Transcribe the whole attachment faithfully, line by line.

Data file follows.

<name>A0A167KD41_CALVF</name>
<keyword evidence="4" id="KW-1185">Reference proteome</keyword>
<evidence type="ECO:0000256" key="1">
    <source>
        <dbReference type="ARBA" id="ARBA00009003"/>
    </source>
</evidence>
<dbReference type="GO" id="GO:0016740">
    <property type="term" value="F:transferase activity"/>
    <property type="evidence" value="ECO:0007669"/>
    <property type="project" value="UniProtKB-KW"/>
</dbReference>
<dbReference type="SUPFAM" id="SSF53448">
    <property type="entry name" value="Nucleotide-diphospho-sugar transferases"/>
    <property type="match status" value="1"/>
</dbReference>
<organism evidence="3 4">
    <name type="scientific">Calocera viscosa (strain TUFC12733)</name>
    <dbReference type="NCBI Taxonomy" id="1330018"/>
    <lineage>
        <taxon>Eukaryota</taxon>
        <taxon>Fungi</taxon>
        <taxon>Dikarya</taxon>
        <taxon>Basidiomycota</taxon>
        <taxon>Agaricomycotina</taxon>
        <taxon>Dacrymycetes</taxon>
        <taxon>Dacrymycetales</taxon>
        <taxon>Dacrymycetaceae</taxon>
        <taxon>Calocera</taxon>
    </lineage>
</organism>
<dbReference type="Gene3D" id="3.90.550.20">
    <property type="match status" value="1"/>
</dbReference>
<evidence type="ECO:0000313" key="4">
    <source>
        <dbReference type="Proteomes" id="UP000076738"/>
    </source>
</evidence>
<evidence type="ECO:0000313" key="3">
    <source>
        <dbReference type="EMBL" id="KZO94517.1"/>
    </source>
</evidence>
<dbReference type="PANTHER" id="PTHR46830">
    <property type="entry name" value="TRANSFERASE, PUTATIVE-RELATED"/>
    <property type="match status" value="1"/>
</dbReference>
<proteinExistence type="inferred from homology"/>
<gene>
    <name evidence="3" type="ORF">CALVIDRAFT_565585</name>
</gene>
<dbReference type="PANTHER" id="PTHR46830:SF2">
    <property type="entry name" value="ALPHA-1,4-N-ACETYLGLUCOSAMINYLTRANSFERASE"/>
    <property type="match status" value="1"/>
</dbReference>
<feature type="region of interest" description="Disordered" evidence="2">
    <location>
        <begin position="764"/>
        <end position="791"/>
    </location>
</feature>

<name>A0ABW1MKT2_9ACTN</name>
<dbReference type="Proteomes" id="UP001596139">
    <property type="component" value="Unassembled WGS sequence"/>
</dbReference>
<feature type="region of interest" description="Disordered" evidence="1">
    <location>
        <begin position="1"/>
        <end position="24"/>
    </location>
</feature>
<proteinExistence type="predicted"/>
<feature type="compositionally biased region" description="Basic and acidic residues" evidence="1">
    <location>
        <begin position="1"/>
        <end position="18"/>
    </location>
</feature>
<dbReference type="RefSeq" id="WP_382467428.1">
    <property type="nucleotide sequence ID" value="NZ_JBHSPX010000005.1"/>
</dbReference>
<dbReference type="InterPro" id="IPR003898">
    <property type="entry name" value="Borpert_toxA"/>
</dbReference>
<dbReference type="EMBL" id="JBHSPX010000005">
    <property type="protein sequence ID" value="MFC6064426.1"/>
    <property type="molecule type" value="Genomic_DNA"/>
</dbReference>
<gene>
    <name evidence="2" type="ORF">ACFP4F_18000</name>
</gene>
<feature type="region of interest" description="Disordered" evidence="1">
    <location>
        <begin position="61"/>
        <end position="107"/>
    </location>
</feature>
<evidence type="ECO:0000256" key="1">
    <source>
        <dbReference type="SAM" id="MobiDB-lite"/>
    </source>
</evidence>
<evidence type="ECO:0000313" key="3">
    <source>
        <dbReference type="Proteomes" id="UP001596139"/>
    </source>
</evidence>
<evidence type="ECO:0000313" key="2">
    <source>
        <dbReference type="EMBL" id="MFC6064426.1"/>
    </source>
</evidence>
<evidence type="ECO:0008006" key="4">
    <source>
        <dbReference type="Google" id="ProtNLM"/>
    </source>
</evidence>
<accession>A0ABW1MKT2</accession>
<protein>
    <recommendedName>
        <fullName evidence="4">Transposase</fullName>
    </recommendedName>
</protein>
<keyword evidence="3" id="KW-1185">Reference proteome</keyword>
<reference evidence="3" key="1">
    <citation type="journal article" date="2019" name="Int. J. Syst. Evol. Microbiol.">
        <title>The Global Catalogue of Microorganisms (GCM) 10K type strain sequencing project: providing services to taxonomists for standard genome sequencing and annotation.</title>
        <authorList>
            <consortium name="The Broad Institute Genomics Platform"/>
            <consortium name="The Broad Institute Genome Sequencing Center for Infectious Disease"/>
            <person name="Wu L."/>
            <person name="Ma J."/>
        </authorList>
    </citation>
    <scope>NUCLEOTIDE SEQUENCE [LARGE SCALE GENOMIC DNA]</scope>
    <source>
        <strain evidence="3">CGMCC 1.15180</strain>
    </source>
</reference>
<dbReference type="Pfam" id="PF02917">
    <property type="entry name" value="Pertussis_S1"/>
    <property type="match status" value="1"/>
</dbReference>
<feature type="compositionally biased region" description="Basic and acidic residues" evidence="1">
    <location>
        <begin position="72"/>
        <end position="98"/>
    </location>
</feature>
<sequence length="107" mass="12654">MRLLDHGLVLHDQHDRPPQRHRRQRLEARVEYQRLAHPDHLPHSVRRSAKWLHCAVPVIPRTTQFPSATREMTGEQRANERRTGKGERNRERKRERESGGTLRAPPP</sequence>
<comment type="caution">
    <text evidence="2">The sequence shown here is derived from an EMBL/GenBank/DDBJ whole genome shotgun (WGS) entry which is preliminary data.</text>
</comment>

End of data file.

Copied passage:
<name>A0A167KD41_CALVF</name>
<keyword evidence="4" id="KW-1185">Reference proteome</keyword>
<evidence type="ECO:0000256" key="1">
    <source>
        <dbReference type="ARBA" id="ARBA00009003"/>
    </source>
</evidence>
<dbReference type="GO" id="GO:0016740">
    <property type="term" value="F:transferase activity"/>
    <property type="evidence" value="ECO:0007669"/>
    <property type="project" value="UniProtKB-KW"/>
</dbReference>
<dbReference type="SUPFAM" id="SSF53448">
    <property type="entry name" value="Nucleotide-diphospho-sugar transferases"/>
    <property type="match status" value="1"/>
</dbReference>
<organism evidence="3 4">
    <name type="scientific">Calocera viscosa (strain TUFC12733)</name>
    <dbReference type="NCBI Taxonomy" id="1330018"/>
    <lineage>
        <taxon>Eukaryota</taxon>
        <taxon>Fungi</taxon>
        <taxon>Dikarya</taxon>
        <taxon>Basidiomycota</taxon>
        <taxon>Agaricomycotina</taxon>
        <taxon>Dacrymycetes</taxon>
        <taxon>Dacrymycetales</taxon>
        <taxon>Dacrymycetaceae</taxon>
        <taxon>Calocera</taxon>
    </lineage>
</organism>
<dbReference type="Gene3D" id="3.90.550.20">
    <property type="match status" value="1"/>
</dbReference>
<evidence type="ECO:0000313" key="4">
    <source>
        <dbReference type="Proteomes" id="UP000076738"/>
    </source>
</evidence>
<evidence type="ECO:0000313" key="3">
    <source>
        <dbReference type="EMBL" id="KZO94517.1"/>
    </source>
</evidence>
<dbReference type="PANTHER" id="PTHR46830">
    <property type="entry name" value="TRANSFERASE, PUTATIVE-RELATED"/>
    <property type="match status" value="1"/>
</dbReference>
<proteinExistence type="inferred from homology"/>
<gene>
    <name evidence="3" type="ORF">CALVIDRAFT_565585</name>
</gene>
<dbReference type="PANTHER" id="PTHR46830:SF2">
    <property type="entry name" value="ALPHA-1,4-N-ACETYLGLUCOSAMINYLTRANSFERASE"/>
    <property type="match status" value="1"/>
</dbReference>
<feature type="region of interest" description="Disordered" evidence="2">
    <location>
        <begin position="764"/>
        <end position="791"/>
    </location>
</feature>

<name>A0ABW1MKT2_9ACTN</name>
<dbReference type="Proteomes" id="UP001596139">
    <property type="component" value="Unassembled WGS sequence"/>
</dbReference>
<feature type="region of interest" description="Disordered" evidence="1">
    <location>
        <begin position="1"/>
        <end position="24"/>
    </location>
</feature>
<proteinExistence type="predicted"/>
<feature type="compositionally biased region" description="Basic and acidic residues" evidence="1">
    <location>
        <begin position="1"/>
        <end position="18"/>
    </location>
</feature>
<dbReference type="RefSeq" id="WP_382467428.1">
    <property type="nucleotide sequence ID" value="NZ_JBHSPX010000005.1"/>
</dbReference>
<dbReference type="InterPro" id="IPR003898">
    <property type="entry name" value="Borpert_toxA"/>
</dbReference>
<dbReference type="EMBL" id="JBHSPX010000005">
    <property type="protein sequence ID" value="MFC6064426.1"/>
    <property type="molecule type" value="Genomic_DNA"/>
</dbReference>
<gene>
    <name evidence="2" type="ORF">ACFP4F_18000</name>
</gene>
<feature type="region of interest" description="Disordered" evidence="1">
    <location>
        <begin position="61"/>
        <end position="107"/>
    </location>
</feature>
<evidence type="ECO:0000256" key="1">
    <source>
        <dbReference type="SAM" id="MobiDB-lite"/>
    </source>
</evidence>
<evidence type="ECO:0000313" key="3">
    <source>
        <dbReference type="Proteomes" id="UP001596139"/>
    </source>
</evidence>
<evidence type="ECO:0000313" key="2">
    <source>
        <dbReference type="EMBL" id="MFC6064426.1"/>
    </source>
</evidence>
<evidence type="ECO:0008006" key="4">
    <source>
        <dbReference type="Google" id="ProtNLM"/>
    </source>
</evidence>
<accession>A0ABW1MKT2</accession>
<protein>
    <recommendedName>
        <fullName evidence="4">Transposase</fullName>
    </recommendedName>
</protein>
<keyword evidence="3" id="KW-1185">Reference proteome</keyword>
<reference evidence="3" key="1">
    <citation type="journal article" date="2019" name="Int. J. Syst. Evol. Microbiol.">
        <title>The Global Catalogue of Microorganisms (GCM) 10K type strain sequencing project: providing services to taxonomists for standard genome sequencing and annotation.</title>
        <authorList>
            <consortium name="The Broad Institute Genomics Platform"/>
            <consortium name="The Broad Institute Genome Sequencing Center for Infectious Disease"/>
            <person name="Wu L."/>
            <person name="Ma J."/>
        </authorList>
    </citation>
    <scope>NUCLEOTIDE SEQUENCE [LARGE SCALE GENOMIC DNA]</scope>
    <source>
        <strain evidence="3">CGMCC 1.15180</strain>
    </source>
</reference>
<dbReference type="Pfam" id="PF02917">
    <property type="entry name" value="Pertussis_S1"/>
    <property type="match status" value="1"/>
</dbReference>
<feature type="compositionally biased region" description="Basic and acidic residues" evidence="1">
    <location>
        <begin position="72"/>
        <end position="98"/>
    </location>
</feature>
<sequence length="107" mass="12654">MRLLDHGLVLHDQHDRPPQRHRRQRLEARVEYQRLAHPDHLPHSVRRSAKWLHCAVPVIPRTTQFPSATREMTGEQRANERRTGKGERNRERKRERESGGTLRAPPP</sequence>
<comment type="caution">
    <text evidence="2">The sequence shown here is derived from an EMBL/GenBank/DDBJ whole genome shotgun (WGS) entry which is preliminary data.</text>
</comment>